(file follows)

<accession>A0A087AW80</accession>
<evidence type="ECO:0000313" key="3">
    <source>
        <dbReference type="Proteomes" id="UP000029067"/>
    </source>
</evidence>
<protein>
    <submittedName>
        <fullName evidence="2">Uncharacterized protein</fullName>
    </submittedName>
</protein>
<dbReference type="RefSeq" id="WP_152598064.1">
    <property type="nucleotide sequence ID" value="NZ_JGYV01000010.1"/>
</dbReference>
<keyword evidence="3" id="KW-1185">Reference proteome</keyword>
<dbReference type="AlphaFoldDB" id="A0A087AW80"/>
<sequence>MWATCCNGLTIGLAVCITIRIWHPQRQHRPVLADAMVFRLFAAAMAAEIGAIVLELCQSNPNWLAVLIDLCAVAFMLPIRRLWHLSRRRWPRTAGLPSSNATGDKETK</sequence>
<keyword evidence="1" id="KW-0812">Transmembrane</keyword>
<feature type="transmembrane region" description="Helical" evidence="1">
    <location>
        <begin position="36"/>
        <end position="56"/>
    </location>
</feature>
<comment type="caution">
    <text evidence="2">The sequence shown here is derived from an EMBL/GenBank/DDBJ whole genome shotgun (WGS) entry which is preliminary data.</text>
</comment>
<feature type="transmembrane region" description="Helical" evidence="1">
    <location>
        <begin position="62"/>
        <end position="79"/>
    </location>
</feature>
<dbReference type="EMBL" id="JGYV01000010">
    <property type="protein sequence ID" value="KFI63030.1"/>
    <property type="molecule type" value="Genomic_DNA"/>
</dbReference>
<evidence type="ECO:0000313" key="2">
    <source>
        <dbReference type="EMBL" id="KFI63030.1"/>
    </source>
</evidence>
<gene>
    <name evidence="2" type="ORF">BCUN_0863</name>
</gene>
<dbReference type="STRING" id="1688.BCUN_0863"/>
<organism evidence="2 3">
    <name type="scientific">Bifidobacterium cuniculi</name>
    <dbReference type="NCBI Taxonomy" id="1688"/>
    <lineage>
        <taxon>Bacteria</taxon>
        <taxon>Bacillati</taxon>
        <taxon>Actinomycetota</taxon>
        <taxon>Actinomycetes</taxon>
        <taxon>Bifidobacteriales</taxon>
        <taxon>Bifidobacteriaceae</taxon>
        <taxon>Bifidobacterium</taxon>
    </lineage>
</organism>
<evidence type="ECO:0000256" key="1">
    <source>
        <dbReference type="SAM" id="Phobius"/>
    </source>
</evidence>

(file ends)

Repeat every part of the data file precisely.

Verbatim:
<accession>A0A087AW80</accession>
<evidence type="ECO:0000313" key="3">
    <source>
        <dbReference type="Proteomes" id="UP000029067"/>
    </source>
</evidence>
<protein>
    <submittedName>
        <fullName evidence="2">Uncharacterized protein</fullName>
    </submittedName>
</protein>
<dbReference type="RefSeq" id="WP_152598064.1">
    <property type="nucleotide sequence ID" value="NZ_JGYV01000010.1"/>
</dbReference>
<keyword evidence="3" id="KW-1185">Reference proteome</keyword>
<dbReference type="AlphaFoldDB" id="A0A087AW80"/>
<sequence>MWATCCNGLTIGLAVCITIRIWHPQRQHRPVLADAMVFRLFAAAMAAEIGAIVLELCQSNPNWLAVLIDLCAVAFMLPIRRLWHLSRRRWPRTAGLPSSNATGDKETK</sequence>
<keyword evidence="1" id="KW-0812">Transmembrane</keyword>
<feature type="transmembrane region" description="Helical" evidence="1">
    <location>
        <begin position="36"/>
        <end position="56"/>
    </location>
</feature>
<comment type="caution">
    <text evidence="2">The sequence shown here is derived from an EMBL/GenBank/DDBJ whole genome shotgun (WGS) entry which is preliminary data.</text>
</comment>
<feature type="transmembrane region" description="Helical" evidence="1">
    <location>
        <begin position="62"/>
        <end position="79"/>
    </location>
</feature>
<dbReference type="EMBL" id="JGYV01000010">
    <property type="protein sequence ID" value="KFI63030.1"/>
    <property type="molecule type" value="Genomic_DNA"/>
</dbReference>
<evidence type="ECO:0000313" key="2">
    <source>
        <dbReference type="EMBL" id="KFI63030.1"/>
    </source>
</evidence>
<gene>
    <name evidence="2" type="ORF">BCUN_0863</name>
</gene>
<dbReference type="STRING" id="1688.BCUN_0863"/>
<organism evidence="2 3">
    <name type="scientific">Bifidobacterium cuniculi</name>
    <dbReference type="NCBI Taxonomy" id="1688"/>
    <lineage>
        <taxon>Bacteria</taxon>
        <taxon>Bacillati</taxon>
        <taxon>Actinomycetota</taxon>
        <taxon>Actinomycetes</taxon>
        <taxon>Bifidobacteriales</taxon>
        <taxon>Bifidobacteriaceae</taxon>
        <taxon>Bifidobacterium</taxon>
    </lineage>
</organism>
<evidence type="ECO:0000256" key="1">
    <source>
        <dbReference type="SAM" id="Phobius"/>
    </source>
</evidence>